Mobile Municipal Judge Karlos Finley and will face defense attorney Brandy Hambright in the Nov. 6 general election to determine who Mobile County’s next circuit court judge will be.
Hambright, who defeated Harry Satterwhite in a tight runoff race in July, has been a partner at the Hicks, Matranga & Hambright firm since 2006 and has roughly 20 years of courtroom experience under her belt. She has focused much of her practice on criminal defense law.
Despite that, she’s also been endorsed by Mobile Public Safety Director Jim Barber and retired Circuit Judge and former Alabama Attorney General Charles Graddick and several local law enforcement agencies including the local chapter of the Southern States Police Benevolent Association.
Hambright says she’s seen support from law enforcement because she understands issues affecting them including the issuance of criminal bonds — something she said defendants have a right to in most cases. However, according to Hambright, judges also have to keep public safety in mind when determining whether someone should be released ahead of his or her trial.
“The most important job for a judge at any level is to protect the community,” Hambright said. “That’s why you apply the factors like criminal history, family and community ties, employment history and certainly the nature of the charge to determine what’s appropriate.”
Finley is a Partner at the law firm of Boteler Finley & Wolfe and has spent the past three years as a part-time judge on Mobile’s municipal court after being appointed by the Mobile City Council.
While municipal courts only handle misdemeanor crime, Finley believes the experience, combined with his prior work as a state prosecutor, makes him the more qualified of the two candidates. He’s also received public endorsements from former Mobile Mayor Mike Dow and longtime State Rep. James Buskey, D-Mobile.
He told Lagniappe he got into the race for a number of reasons, but primarily because of concerns about the level of crime in the community. He said Mobile County is currently dealing with “an epidemic from criminality perspective.”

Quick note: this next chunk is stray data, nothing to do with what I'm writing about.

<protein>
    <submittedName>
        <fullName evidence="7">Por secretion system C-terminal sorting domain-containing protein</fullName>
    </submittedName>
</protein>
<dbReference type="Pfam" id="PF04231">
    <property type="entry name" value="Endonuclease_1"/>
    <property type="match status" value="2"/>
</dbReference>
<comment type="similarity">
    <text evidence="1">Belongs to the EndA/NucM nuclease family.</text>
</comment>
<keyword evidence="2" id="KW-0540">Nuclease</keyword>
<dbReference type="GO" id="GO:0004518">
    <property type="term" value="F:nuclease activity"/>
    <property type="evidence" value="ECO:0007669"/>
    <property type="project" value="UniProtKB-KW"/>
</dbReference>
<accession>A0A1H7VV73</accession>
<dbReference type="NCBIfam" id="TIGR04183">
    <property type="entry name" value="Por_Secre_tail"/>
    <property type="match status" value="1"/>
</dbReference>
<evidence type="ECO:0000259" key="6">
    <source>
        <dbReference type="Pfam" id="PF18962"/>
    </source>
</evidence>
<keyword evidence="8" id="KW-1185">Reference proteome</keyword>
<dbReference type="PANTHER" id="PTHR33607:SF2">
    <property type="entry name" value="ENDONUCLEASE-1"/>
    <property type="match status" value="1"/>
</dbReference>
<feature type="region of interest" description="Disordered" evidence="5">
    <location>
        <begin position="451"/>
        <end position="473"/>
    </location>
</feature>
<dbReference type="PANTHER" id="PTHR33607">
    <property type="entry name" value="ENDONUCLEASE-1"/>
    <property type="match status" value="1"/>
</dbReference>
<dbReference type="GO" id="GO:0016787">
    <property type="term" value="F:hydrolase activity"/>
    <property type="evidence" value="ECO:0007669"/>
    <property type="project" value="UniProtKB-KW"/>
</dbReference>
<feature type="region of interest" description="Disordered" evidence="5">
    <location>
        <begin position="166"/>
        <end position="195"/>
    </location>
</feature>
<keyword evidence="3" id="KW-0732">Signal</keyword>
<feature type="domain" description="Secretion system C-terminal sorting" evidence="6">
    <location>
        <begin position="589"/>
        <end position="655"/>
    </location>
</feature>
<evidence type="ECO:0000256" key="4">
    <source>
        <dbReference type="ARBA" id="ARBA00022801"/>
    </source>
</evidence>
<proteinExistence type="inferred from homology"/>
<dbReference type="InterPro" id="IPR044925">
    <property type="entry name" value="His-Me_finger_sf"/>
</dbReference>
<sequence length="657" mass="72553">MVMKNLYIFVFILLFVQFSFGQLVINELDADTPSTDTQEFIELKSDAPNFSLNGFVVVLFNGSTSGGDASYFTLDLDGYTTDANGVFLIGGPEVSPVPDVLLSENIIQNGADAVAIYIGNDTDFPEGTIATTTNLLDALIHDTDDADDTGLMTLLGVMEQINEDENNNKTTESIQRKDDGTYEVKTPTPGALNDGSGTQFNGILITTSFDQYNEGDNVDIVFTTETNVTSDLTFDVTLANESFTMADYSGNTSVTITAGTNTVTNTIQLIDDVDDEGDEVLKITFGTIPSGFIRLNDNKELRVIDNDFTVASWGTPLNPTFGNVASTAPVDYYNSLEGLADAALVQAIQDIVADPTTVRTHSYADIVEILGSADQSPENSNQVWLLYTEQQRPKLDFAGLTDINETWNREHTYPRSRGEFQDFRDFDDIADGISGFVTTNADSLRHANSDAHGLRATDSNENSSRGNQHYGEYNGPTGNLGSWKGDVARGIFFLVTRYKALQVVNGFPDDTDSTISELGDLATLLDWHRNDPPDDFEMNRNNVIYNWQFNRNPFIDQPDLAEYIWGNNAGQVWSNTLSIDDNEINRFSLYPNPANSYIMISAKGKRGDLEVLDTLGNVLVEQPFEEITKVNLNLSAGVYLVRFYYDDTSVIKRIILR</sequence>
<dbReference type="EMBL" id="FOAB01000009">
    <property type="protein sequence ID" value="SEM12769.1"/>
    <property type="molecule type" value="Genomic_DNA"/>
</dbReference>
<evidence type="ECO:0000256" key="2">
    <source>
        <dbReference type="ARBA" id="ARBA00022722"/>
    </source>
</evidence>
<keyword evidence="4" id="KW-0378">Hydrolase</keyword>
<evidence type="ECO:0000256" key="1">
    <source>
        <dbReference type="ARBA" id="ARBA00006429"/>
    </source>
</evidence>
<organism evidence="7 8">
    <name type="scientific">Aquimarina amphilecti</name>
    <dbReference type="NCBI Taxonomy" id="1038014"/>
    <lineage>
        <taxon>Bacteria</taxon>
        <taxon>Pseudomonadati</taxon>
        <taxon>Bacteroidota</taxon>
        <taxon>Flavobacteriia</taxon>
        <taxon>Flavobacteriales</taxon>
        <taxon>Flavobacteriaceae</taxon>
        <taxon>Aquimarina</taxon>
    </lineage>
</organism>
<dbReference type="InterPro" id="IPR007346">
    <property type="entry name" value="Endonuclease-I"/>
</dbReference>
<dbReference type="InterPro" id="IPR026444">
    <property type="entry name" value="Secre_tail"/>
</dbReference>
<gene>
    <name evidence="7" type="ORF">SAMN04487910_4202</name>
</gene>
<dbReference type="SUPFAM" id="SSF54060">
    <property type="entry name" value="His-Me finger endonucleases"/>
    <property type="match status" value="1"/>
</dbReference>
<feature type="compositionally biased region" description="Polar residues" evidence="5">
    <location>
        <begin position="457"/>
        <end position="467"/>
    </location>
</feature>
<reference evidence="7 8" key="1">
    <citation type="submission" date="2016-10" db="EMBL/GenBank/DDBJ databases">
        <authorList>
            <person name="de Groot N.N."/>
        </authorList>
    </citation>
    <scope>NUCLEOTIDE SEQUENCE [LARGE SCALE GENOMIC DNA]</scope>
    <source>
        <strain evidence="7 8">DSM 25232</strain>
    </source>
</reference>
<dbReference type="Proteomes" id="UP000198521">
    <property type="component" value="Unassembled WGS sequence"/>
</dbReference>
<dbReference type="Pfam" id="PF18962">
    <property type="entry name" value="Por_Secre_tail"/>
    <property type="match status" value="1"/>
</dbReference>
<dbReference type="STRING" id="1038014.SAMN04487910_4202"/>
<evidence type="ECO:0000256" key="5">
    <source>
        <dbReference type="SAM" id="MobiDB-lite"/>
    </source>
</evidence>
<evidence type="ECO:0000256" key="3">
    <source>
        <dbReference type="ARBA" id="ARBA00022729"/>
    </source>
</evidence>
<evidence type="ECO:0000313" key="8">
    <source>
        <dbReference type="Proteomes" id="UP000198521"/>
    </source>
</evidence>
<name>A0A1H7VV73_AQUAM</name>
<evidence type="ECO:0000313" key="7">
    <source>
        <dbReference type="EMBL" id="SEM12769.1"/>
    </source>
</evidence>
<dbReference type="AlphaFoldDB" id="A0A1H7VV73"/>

“I’m calling it an epidemic because of the number of violent crimes we have in our community and the number of violent criminals who are committing these crimes while out on bonds and bails and things of that nature,” he said. “The Constitution requires that individuals who are not ‘flight risks’ or dangerous to our community have a bond issued, but if they’re out on bond and they commit another crime, that bond can be removed and they can be held.”
Finley said he’d have no problem revoking or withholding a bond in that type of scenario but said in order for all of those constitutional concerns to be met, law enforcement, prosecutors and other courts have to work together to make sure the proper documentation is in place.
A native Mobilian, Finley is a self-proclaimed “law and order” candidate, but also said being a judge is first and foremost about following the rule of law — even if it strains some of the relationships you might have with friends and acquaintances who come into your courtroom.
“A judge is somewhat of a lonely existence,” he said. “You’ve got to be your own person.”
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